• Distributions: To satisfy the permissible payment requirements of Code Section 409A, distributions from nonqualified deferred compensation plans may not be distributed except upon (i) separation from service, (ii) disability, (iii) death, (iv) a specific time or pursuant to a fixed schedule, (v) certain change in control events, or (vi) unforeseeable emergency. Plans subject to Code Section 409A should not provide for distributions upon events not included in this list.
  • Specified Employees: For certain specified employees (generally this means officers of public companies), Code Section 409A provides that payment of deferred compensation due to separation from service may not occur until six months after the date of separation from service (or, if earlier, the death of the specified employee). Companies should have procedures in place to (a) annually identify specified employees and (b) ensure that distributions to specified employees comply with the six-month delay restriction.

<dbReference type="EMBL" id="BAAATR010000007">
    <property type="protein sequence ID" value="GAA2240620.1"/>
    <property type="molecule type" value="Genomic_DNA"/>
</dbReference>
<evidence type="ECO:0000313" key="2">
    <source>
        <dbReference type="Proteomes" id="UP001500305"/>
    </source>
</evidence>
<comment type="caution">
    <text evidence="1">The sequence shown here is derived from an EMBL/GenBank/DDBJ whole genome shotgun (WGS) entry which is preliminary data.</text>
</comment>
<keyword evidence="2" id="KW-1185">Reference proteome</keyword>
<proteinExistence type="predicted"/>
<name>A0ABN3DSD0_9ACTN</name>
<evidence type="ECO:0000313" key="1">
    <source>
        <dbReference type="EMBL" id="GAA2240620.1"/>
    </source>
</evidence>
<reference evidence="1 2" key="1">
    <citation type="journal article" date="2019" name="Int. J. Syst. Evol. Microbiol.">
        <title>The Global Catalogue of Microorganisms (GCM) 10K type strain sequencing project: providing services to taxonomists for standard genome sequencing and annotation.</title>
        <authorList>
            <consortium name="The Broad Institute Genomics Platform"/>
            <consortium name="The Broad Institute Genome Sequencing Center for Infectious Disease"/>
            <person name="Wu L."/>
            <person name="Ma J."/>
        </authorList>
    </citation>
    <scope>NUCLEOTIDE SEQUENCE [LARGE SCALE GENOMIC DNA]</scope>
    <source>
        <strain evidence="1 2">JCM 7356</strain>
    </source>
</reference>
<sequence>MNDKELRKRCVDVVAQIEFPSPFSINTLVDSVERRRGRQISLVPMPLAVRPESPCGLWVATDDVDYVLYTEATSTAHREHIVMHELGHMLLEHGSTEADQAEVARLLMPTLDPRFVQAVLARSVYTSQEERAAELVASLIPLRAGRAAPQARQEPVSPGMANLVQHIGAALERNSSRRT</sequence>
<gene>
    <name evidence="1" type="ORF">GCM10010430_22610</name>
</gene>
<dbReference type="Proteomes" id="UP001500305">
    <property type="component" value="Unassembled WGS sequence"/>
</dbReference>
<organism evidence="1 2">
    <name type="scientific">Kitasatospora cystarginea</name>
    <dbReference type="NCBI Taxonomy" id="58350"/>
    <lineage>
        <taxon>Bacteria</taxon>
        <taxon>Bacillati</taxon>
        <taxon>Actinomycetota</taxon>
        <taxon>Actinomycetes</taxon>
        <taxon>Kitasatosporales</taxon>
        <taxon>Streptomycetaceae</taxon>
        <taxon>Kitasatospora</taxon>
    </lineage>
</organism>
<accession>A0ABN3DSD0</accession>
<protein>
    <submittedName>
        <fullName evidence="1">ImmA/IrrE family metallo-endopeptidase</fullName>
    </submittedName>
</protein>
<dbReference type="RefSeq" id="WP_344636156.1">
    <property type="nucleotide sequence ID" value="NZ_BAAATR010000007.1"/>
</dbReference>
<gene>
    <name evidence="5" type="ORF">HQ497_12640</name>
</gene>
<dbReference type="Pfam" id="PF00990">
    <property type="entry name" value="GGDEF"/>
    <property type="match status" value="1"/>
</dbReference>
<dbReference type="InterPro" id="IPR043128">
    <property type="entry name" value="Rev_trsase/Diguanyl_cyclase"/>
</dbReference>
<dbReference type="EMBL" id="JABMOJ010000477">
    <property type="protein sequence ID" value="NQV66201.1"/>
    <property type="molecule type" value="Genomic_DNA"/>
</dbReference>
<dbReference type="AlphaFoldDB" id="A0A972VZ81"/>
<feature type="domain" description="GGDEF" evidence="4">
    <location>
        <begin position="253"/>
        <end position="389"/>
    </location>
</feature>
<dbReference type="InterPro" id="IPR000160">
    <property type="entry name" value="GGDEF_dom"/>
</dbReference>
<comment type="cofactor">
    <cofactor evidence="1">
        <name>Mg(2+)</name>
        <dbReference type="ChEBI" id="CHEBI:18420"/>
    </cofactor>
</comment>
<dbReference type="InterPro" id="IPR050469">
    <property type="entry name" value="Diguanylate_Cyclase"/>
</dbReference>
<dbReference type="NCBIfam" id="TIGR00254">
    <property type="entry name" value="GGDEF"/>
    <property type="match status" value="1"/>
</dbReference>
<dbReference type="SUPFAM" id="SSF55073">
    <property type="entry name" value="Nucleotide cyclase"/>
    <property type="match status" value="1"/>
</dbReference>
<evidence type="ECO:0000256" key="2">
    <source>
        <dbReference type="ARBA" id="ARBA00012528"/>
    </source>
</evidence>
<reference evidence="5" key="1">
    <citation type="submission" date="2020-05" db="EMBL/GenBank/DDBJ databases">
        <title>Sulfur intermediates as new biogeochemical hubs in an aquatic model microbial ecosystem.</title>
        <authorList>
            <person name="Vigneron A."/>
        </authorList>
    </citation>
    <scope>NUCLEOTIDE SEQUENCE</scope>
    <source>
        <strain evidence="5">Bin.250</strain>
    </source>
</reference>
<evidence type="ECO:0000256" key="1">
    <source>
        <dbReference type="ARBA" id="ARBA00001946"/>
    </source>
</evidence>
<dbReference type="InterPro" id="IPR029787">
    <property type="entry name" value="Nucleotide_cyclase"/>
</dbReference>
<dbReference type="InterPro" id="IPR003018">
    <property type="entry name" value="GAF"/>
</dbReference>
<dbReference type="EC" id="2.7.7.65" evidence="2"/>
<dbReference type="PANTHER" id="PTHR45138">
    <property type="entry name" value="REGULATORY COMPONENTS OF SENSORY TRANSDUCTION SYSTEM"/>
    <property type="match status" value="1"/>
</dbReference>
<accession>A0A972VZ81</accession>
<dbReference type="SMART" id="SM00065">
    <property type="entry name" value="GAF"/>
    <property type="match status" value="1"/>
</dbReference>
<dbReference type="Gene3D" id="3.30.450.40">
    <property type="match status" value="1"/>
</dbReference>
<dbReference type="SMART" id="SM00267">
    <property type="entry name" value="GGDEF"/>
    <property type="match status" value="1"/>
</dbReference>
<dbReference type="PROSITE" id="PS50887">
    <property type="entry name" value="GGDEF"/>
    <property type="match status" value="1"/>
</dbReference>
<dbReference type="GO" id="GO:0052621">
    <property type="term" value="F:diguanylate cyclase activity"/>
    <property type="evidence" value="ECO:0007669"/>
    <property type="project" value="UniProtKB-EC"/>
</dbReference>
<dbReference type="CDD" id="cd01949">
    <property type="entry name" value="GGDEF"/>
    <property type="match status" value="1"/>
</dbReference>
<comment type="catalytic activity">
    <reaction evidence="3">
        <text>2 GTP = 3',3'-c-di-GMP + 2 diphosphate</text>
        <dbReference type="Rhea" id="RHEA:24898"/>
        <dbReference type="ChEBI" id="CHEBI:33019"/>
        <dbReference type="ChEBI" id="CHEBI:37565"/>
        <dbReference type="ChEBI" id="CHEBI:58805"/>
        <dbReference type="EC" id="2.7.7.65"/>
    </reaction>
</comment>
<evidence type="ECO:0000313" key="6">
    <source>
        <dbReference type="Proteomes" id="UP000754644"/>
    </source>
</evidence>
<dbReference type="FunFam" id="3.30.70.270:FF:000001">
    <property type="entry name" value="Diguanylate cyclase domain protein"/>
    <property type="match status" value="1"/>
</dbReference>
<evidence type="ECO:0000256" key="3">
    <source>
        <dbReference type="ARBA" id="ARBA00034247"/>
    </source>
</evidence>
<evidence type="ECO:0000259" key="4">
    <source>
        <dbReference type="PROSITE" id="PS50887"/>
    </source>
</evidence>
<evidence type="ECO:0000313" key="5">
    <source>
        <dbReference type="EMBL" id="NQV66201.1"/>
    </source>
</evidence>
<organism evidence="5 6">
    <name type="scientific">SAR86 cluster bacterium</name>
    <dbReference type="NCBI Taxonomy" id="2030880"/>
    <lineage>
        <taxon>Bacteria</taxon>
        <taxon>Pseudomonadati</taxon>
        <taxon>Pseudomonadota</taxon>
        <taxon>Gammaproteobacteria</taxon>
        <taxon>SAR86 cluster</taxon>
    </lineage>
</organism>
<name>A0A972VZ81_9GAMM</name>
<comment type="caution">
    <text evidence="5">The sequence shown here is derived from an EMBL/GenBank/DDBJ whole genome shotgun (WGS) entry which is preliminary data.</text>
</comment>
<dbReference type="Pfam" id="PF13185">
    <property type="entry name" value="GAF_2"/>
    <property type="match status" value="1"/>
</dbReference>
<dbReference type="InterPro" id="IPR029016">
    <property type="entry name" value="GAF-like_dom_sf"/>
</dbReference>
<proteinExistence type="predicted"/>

5. Review good faith compliance with Code Section 409A.

Plans have been required to operate in good faith compliance with Code Section 409A since January 1, 2005. The relevant IRS guidance for determining good faith compliance through December 31, 2008, includes the final regulations and Notice 2005-1. Taxpayers may not rely on the proposed regulations—reliance on the proposed regulations is not considered good faith compliance in 2008. Employers and plan sponsors that previously amended their deferred compensation arrangements to comply with the proposed regulations should review these arrangements to ensure that the plans are compliant with the final regulations.

Will There Be Any Relief if There Are Mistakes in Complying with Code Section 409A?

The IRS and Treasury have announced a voluntary correction program for Code Section 409A violations. However, the relief applies only in very limited circumstances. For example, correction is allowed only if the error and correction occur during the same calendar year. This underscores the importance of ensuring plans are compliant with the final regulations by the end of the year.